Wednesday, March 21, 2012

Not Until I’ve Had My Coffee…

             What is your caffeinated beverage of choice-- Coffee, tea, soda, or the ever more popular energy drink? It’s interesting, and a little sad, how many people forget that the soda they drink actually contains caffeine (of course there is always the caffeine free option) but to me this is the same silliness as people forgetting to include beverages to their total caloric intake! Today let’s take a closer look at caffeine. Who knows, it might wake you up more than your morning coffee.

I’ve always wondered where the caffeine comes from in energy drinks. People typically think of natural sources: the coffee bean, the cocoa bean, or the tea leaf. Did you know that if a drink lists ‘caffeine’ as an ingredient that it means it is the synthetic form? I didn’t! How do they make the synthetic form? Through the chemical synthesis of urea! Yes, urea is the main nitrogen containing compound in the urine of humans and mammals but not to worry—no one is putting tinkle in your drink. Urea can also be made from inorganic material in the lab. Urea is used to manufacture plastics, adhesives, plywood, and industrial feedstock. It can also be chemically altered to create a synthetic  and more potent version of caffeine. This equates to quicker absorption in the body, a quicker spike, and a harder crash. Want to read more information on synthetic caffeine? Of course you do—go here.

I know what everyone who cannot live without their caffeinated beverages is thinking: Please say it isn’t bad for me! I don’t know anyone who drinks more caffeine than my dad. Eight to ten cups of coffee a day, with his supplemental daily can of Mountain Dew. As a health science student I tend to believe that caffeine, even if it is from natural sources, like any other food or drink— should be consumed in moderation. To answer this question, let’s break down the natural caffeine containing drinks:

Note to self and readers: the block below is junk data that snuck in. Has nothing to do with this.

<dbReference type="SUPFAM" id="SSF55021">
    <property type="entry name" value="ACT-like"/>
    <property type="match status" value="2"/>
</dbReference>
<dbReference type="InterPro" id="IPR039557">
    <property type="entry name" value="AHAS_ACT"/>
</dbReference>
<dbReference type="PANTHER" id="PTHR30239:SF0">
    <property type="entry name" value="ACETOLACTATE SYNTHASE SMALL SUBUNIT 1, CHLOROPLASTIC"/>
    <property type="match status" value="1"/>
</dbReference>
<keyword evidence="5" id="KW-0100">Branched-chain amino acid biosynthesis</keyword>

Green Tea:
-May help prevent heart disease and certain cancers through antioxidants (flavanoids such as ECGC)
-May boost the metabolism and help you maintain a healthy weight
-In the November 2011 issue of the Journal of the Academy of Nutrition and Dietetics, a study showed that green tea catechins may decrease LDL (bad) cholesterol.

Black Tea:
-May reduce the risk of stroke
-May reduce the risk of lung damage caused by exposure to cigarette smoke (oh really?)
-Like green tea, black tea also contains antioxidants but to lesser extent

-coffee drinkers have a lower rate of type 2 diabetes (hold the sugar please)
-reduced risk of Alzeimer’s and Parkinson’s disease
-reduced risk of liver cirrhosis, gallstones, and colon cancer

The downside to drinking too much caffeine.
You didn’t think you were getting away Scott-free did you?

-Sleep disturbance
-Withdrawal headaches
-Blood pressure and breathing rate increase
-Upset stomach and heartburn

How much is safe to drink?

It depends on the individual. Typically, 2 to 4 cups of a brewed caffeinated drink is not harmful (200-300 milligrams) according to the Mayo Clinic. Listen to your body. For example, if I have more than one cup of coffee in a day I will experience headaches, anxiousness, and have trouble getting to sleep at night. My dad on the other hand drinks the aforementioned entire pot of coffee and he has no trouble falling asleep. Makes me wonder if he is getting restful sleep though.

There is a lot of research out there, so what is my suggestion? Moderation, my fellow foodies. If you aren’t already a caffeine addict, you don’t have to start frequenting Starbucks in order to get the health benefits listed above. Fruits, vegetables, and whole grains (yes, I’m going there) are all excellent sources of antioxidants and can also aid you in preventing cancer, diabetes, and heart disease. If there is anything else you would like to know about caffeinated beverages my dear reader, don’t hesitate to ask. Just not until I’ve had my coffee…
Other References:

Wednesday, November 23, 2011

Happy Thanksgiving Fellow Food-Lovers!

You gonna eats me?